Aiming the Silver Bullet

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Aiming the Silver Bullet
Dennis A. Tribble, Director, United States

Application of technology to a process is likely to fail if the human elements of adoption are ignored.

The application of technology (like the application of any power tool) should change the way work is done; hopefully for the better. Human biases tend to resist this kind of change, especially when the objectives of the change are unclear, or when the fact that change is uncomfortable and may take a while to achieve is not acknowledged and properly supported.

In many healthcare settings, individual providers have developed social dominance based on their mastery of the current, if broken, system. Change is especially threatening to these individuals because it may limit, or completely eliminate their source of social power. Involving these people as agents of the change can often leverage their social position in the workplace and help overcome their resistance to the change.

Most of us equate habit with competence, and become uncomfortable when we must unlearn behavior and process that have become habitual. When the adoption of technology creates the need for learning new behaviors, some time is required to unlearn old behaviors, and additional support is likely to be required until new habits are acquired. Failing to recognize, and plan for this 'learning curve' can result in frustration and failure in technology adoption.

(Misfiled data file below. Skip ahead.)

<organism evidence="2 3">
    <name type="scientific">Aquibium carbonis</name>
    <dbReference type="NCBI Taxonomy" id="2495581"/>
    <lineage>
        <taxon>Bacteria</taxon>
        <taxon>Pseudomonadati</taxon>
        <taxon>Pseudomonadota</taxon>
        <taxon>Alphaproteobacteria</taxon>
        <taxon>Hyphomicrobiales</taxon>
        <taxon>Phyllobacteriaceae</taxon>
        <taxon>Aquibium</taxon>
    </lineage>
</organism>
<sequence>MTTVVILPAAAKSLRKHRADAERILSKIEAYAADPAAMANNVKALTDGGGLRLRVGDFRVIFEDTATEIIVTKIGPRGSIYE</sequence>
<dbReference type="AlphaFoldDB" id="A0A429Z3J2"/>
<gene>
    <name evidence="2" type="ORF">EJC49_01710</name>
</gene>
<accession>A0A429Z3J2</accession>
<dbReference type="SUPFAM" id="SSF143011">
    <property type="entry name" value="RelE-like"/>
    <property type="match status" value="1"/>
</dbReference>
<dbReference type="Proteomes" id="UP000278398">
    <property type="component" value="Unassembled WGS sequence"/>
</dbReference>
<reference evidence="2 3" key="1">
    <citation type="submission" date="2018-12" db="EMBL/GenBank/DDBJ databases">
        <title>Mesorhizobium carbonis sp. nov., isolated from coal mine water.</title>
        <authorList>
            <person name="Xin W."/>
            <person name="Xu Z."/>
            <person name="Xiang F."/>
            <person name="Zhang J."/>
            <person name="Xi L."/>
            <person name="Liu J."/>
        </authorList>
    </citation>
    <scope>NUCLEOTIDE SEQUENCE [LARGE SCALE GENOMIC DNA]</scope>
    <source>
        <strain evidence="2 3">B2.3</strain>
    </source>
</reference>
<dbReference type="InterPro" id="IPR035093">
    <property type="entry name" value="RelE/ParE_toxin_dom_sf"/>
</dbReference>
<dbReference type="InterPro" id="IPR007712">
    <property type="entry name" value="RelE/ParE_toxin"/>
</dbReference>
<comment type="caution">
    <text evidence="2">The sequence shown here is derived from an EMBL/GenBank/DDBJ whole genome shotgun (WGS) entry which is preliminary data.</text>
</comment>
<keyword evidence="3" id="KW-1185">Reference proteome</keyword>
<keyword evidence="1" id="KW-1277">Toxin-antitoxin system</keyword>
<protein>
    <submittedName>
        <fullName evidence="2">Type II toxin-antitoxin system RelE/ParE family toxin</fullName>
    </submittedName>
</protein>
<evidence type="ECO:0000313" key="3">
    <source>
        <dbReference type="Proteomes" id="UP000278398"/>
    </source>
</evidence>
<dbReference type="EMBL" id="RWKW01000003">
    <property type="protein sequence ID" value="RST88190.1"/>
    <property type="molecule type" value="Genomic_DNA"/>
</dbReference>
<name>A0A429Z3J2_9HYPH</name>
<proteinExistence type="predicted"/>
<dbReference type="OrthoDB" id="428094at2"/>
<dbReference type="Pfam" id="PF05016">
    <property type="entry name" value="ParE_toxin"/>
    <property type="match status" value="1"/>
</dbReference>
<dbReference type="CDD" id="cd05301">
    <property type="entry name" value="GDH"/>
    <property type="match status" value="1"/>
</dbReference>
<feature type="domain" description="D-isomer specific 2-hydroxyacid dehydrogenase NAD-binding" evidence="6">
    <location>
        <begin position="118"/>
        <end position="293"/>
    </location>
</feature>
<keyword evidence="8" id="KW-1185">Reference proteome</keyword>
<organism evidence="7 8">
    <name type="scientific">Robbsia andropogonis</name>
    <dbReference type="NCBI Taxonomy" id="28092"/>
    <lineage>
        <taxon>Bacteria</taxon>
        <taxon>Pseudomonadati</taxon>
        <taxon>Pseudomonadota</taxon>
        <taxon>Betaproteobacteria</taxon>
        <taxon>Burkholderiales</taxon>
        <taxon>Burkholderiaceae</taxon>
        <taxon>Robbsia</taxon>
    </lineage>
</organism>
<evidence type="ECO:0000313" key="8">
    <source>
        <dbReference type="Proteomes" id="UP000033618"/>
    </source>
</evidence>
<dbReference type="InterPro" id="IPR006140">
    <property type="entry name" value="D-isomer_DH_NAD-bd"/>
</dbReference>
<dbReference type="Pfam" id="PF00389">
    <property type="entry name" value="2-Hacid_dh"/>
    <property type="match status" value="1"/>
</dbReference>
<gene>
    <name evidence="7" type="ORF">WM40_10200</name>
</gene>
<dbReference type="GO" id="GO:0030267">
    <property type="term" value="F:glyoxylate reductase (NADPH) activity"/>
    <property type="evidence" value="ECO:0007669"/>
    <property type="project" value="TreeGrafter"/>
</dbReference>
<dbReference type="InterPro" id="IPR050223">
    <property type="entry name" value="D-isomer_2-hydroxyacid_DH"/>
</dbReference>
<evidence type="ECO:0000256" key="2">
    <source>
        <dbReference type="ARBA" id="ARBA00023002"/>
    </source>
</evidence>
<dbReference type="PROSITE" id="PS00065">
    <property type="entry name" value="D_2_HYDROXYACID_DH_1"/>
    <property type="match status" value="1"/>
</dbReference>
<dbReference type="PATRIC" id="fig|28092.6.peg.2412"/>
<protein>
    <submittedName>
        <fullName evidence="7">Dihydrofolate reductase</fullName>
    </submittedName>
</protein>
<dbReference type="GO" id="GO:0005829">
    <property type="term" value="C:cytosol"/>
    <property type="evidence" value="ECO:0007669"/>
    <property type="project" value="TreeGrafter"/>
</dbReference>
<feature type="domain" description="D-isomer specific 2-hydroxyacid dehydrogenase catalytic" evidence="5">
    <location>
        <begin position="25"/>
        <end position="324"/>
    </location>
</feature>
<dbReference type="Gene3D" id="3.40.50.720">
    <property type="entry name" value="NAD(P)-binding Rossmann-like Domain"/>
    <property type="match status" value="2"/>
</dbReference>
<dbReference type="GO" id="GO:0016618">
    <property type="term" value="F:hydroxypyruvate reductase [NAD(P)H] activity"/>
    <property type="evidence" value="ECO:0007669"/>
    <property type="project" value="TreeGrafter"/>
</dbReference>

In healthcare, it is often true that people have strong ownership in current processes, even if they are 'broken' and will try hard to force technology implementation on top of those broken systems even if doing so will result in the loss of some (or all) of the benefits the technology is supposed to provide. The role of the vendor in this case is often to carefully lead the customer through the thought processes necessary to understand how best to use the technology they have just acquired. This process requires delicacy and tact, since the customer may well have great personal investment in the procedures that need to change with the implementation of the technology.

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